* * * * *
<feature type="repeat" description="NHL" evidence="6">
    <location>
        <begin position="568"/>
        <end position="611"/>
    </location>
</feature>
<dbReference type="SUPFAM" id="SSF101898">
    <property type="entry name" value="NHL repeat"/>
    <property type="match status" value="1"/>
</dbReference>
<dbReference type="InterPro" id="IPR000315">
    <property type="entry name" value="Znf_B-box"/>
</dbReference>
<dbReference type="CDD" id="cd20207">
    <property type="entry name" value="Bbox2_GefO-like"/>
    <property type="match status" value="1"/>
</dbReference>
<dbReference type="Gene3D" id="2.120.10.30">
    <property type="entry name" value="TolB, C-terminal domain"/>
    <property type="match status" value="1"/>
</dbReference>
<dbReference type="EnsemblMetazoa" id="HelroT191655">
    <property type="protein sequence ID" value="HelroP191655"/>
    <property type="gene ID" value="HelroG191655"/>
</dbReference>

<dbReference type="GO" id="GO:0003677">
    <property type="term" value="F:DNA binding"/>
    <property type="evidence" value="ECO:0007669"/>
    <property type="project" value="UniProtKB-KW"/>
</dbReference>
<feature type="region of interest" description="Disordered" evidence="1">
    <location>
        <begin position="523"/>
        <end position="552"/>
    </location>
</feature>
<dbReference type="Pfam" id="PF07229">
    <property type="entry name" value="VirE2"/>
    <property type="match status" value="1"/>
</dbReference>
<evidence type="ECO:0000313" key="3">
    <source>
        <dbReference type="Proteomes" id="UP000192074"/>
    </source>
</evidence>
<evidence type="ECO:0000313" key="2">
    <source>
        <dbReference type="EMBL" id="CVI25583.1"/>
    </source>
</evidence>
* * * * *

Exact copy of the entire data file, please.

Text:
<feature type="repeat" description="NHL" evidence="6">
    <location>
        <begin position="568"/>
        <end position="611"/>
    </location>
</feature>
<dbReference type="SUPFAM" id="SSF101898">
    <property type="entry name" value="NHL repeat"/>
    <property type="match status" value="1"/>
</dbReference>
<dbReference type="InterPro" id="IPR000315">
    <property type="entry name" value="Znf_B-box"/>
</dbReference>
<dbReference type="CDD" id="cd20207">
    <property type="entry name" value="Bbox2_GefO-like"/>
    <property type="match status" value="1"/>
</dbReference>
<dbReference type="Gene3D" id="2.120.10.30">
    <property type="entry name" value="TolB, C-terminal domain"/>
    <property type="match status" value="1"/>
</dbReference>
<dbReference type="EnsemblMetazoa" id="HelroT191655">
    <property type="protein sequence ID" value="HelroP191655"/>
    <property type="gene ID" value="HelroG191655"/>
</dbReference>

<dbReference type="GO" id="GO:0003677">
    <property type="term" value="F:DNA binding"/>
    <property type="evidence" value="ECO:0007669"/>
    <property type="project" value="UniProtKB-KW"/>
</dbReference>
<feature type="region of interest" description="Disordered" evidence="1">
    <location>
        <begin position="523"/>
        <end position="552"/>
    </location>
</feature>
<dbReference type="Pfam" id="PF07229">
    <property type="entry name" value="VirE2"/>
    <property type="match status" value="1"/>
</dbReference>
<evidence type="ECO:0000313" key="3">
    <source>
        <dbReference type="Proteomes" id="UP000192074"/>
    </source>
</evidence>
<evidence type="ECO:0000313" key="2">
    <source>
        <dbReference type="EMBL" id="CVI25583.1"/>
    </source>
</evidence>